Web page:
In electrodeionization, DC voltage is the force for driving ions out of the stream to be purified. Current is a result of the movement of ions. Both as a matter of physics and as a practical matter, SnowPure recommends using “Voltage Control” for EDI: set the DC voltage potential to the EDI system and walk away–let the current follow the ion load on the EDI.
The physics say that there should be an optimum voltage applied across each cell pair. This causes ion migration across the resins and ion exchange membranes, doing the electrical work of removing the ions. The voltage also causes water (H2O) to split into its ions, H+ and OH–. The splitting of water has two positive effects:
- it creates a constant supply of protons (H+) and hydroxyls (OH–) in the polishing zone of the electrodeionization module, which keep the polishing resins in fully regenerated form so they can remove silica (Si, silicic acid, H4SiO4) and boron (B, boric acid, H3BO3) effectively, and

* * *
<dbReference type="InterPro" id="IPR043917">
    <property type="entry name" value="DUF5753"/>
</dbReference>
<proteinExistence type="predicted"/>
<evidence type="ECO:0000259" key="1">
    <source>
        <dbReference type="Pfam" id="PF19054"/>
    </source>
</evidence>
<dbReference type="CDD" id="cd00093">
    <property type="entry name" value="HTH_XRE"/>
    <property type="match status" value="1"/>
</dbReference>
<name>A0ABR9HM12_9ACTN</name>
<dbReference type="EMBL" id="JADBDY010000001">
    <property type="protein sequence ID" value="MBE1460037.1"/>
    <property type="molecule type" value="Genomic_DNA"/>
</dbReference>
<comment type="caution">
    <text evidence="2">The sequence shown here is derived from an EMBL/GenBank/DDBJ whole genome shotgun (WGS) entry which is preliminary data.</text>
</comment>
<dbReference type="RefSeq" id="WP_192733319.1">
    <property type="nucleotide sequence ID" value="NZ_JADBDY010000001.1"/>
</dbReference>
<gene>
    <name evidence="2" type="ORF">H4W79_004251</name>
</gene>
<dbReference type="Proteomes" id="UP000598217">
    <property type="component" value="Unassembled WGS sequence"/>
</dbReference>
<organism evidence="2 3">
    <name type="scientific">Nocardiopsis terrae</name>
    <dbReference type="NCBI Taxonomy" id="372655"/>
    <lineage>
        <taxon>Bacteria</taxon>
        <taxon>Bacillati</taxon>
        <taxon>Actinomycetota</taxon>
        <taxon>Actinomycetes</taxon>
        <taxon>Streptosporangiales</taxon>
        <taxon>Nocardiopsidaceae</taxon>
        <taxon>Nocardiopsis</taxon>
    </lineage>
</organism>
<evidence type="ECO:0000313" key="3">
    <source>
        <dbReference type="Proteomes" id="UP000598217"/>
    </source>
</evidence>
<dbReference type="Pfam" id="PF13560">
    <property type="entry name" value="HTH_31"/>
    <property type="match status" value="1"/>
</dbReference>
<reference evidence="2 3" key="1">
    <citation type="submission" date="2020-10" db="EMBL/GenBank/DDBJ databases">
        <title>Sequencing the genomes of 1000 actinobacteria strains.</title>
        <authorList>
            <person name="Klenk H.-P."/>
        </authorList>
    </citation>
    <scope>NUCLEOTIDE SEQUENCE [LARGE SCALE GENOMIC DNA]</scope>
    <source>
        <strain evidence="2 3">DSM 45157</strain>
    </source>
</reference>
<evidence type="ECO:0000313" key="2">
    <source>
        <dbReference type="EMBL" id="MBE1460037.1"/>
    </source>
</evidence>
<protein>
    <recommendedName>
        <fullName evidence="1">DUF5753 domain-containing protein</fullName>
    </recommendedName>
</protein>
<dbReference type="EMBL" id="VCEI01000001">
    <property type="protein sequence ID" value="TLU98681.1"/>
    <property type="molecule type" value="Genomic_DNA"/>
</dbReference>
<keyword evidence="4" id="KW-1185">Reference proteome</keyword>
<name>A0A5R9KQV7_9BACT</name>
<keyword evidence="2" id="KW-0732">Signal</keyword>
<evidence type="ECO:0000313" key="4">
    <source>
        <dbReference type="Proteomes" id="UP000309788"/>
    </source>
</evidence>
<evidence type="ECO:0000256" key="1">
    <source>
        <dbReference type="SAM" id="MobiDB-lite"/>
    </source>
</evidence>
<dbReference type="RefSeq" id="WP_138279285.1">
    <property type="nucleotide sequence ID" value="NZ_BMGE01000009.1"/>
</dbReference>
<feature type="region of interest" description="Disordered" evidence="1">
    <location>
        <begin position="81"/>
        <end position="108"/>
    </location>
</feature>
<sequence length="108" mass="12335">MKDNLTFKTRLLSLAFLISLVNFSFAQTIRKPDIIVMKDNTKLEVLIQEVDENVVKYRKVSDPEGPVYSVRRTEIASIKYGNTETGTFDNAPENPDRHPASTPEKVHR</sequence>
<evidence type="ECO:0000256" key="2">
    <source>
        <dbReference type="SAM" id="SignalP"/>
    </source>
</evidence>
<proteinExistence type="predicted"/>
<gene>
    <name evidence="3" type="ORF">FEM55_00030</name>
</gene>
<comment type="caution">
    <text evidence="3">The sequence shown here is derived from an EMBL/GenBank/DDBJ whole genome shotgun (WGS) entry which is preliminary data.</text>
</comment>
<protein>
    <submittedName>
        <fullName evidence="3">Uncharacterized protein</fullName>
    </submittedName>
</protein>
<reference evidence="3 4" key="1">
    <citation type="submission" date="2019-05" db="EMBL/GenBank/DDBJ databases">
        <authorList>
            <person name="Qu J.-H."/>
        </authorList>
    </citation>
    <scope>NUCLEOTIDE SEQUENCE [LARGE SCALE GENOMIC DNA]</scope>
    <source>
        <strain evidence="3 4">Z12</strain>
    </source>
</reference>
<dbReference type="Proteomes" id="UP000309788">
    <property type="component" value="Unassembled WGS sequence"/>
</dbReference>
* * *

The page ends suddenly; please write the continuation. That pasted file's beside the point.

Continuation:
- it creates locally very high and very low pH within the bed, preventing the growth of bacterial colonies, hence making the EDI module bacteriostatic.
Practically, voltage control for electrodeionization makes sense. It is well known that the RO permeate changes over time. As municipal feed sources change, as seasons change, as temperatures change, the RO permeate changes. With voltage control, the DC current in the EDI follows the feedwater changes effectively. If you use “current control”, then a human worker must periodically recalculate the required current and make the control change manually. Using voltage control removes this need, and makes the EDI control system both passive and automatic.
In summary, SnowPure recommends setting the DC voltage applied to the electrodeionization module, rather than setting the current, for both practical and principled reasons. Set the voltage and let physics take over.
SnowPure offers ediPureSource™ DC power supplies for sale. They are specifically designed to control electrodeionization systems, and include provision for interlocks such as pressure and flow switches.